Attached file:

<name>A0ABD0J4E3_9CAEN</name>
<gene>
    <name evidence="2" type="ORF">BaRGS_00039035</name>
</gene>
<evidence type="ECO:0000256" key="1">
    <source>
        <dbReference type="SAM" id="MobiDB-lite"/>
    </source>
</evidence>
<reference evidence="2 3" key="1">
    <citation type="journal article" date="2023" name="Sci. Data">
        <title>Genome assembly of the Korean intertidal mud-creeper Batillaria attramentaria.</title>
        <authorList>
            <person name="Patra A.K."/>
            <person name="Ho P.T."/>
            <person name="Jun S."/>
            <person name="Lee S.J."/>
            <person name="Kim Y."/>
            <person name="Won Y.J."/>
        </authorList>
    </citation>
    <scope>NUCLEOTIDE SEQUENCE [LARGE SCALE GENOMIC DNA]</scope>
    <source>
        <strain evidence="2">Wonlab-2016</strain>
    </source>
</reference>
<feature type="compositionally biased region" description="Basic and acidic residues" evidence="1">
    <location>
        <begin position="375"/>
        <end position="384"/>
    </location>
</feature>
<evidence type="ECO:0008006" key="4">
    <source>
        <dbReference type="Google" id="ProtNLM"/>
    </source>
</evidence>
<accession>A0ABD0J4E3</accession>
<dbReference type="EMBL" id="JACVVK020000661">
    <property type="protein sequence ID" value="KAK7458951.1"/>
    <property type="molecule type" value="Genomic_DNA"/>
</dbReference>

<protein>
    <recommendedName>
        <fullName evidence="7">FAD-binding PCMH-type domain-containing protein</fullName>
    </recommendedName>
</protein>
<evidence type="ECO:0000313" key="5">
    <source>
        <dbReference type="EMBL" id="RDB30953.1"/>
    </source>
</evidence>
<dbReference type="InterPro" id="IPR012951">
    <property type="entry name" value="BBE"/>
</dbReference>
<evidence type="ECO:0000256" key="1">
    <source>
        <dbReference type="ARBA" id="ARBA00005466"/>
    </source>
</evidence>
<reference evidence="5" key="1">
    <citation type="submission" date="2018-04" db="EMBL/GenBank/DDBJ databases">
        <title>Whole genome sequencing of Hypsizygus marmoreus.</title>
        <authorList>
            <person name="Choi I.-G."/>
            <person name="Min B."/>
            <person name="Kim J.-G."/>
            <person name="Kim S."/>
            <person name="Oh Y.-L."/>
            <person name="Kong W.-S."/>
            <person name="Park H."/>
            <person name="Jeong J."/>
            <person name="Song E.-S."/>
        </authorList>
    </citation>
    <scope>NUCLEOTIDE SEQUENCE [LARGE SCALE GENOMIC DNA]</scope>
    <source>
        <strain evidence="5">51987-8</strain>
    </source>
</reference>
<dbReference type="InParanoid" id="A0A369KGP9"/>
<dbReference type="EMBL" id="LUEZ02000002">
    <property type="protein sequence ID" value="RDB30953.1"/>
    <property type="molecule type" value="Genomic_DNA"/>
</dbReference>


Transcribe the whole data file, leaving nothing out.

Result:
<name>A0ABD0J4E3_9CAEN</name>
<gene>
    <name evidence="2" type="ORF">BaRGS_00039035</name>
</gene>
<evidence type="ECO:0000256" key="1">
    <source>
        <dbReference type="SAM" id="MobiDB-lite"/>
    </source>
</evidence>
<reference evidence="2 3" key="1">
    <citation type="journal article" date="2023" name="Sci. Data">
        <title>Genome assembly of the Korean intertidal mud-creeper Batillaria attramentaria.</title>
        <authorList>
            <person name="Patra A.K."/>
            <person name="Ho P.T."/>
            <person name="Jun S."/>
            <person name="Lee S.J."/>
            <person name="Kim Y."/>
            <person name="Won Y.J."/>
        </authorList>
    </citation>
    <scope>NUCLEOTIDE SEQUENCE [LARGE SCALE GENOMIC DNA]</scope>
    <source>
        <strain evidence="2">Wonlab-2016</strain>
    </source>
</reference>
<feature type="compositionally biased region" description="Basic and acidic residues" evidence="1">
    <location>
        <begin position="375"/>
        <end position="384"/>
    </location>
</feature>
<evidence type="ECO:0008006" key="4">
    <source>
        <dbReference type="Google" id="ProtNLM"/>
    </source>
</evidence>
<accession>A0ABD0J4E3</accession>
<dbReference type="EMBL" id="JACVVK020000661">
    <property type="protein sequence ID" value="KAK7458951.1"/>
    <property type="molecule type" value="Genomic_DNA"/>
</dbReference>

<protein>
    <recommendedName>
        <fullName evidence="7">FAD-binding PCMH-type domain-containing protein</fullName>
    </recommendedName>
</protein>
<evidence type="ECO:0000313" key="5">
    <source>
        <dbReference type="EMBL" id="RDB30953.1"/>
    </source>
</evidence>
<dbReference type="InterPro" id="IPR012951">
    <property type="entry name" value="BBE"/>
</dbReference>
<evidence type="ECO:0000256" key="1">
    <source>
        <dbReference type="ARBA" id="ARBA00005466"/>
    </source>
</evidence>
<reference evidence="5" key="1">
    <citation type="submission" date="2018-04" db="EMBL/GenBank/DDBJ databases">
        <title>Whole genome sequencing of Hypsizygus marmoreus.</title>
        <authorList>
            <person name="Choi I.-G."/>
            <person name="Min B."/>
            <person name="Kim J.-G."/>
            <person name="Kim S."/>
            <person name="Oh Y.-L."/>
            <person name="Kong W.-S."/>
            <person name="Park H."/>
            <person name="Jeong J."/>
            <person name="Song E.-S."/>
        </authorList>
    </citation>
    <scope>NUCLEOTIDE SEQUENCE [LARGE SCALE GENOMIC DNA]</scope>
    <source>
        <strain evidence="5">51987-8</strain>
    </source>
</reference>
<dbReference type="InParanoid" id="A0A369KGP9"/>
<dbReference type="EMBL" id="LUEZ02000002">
    <property type="protein sequence ID" value="RDB30953.1"/>
    <property type="molecule type" value="Genomic_DNA"/>
</dbReference>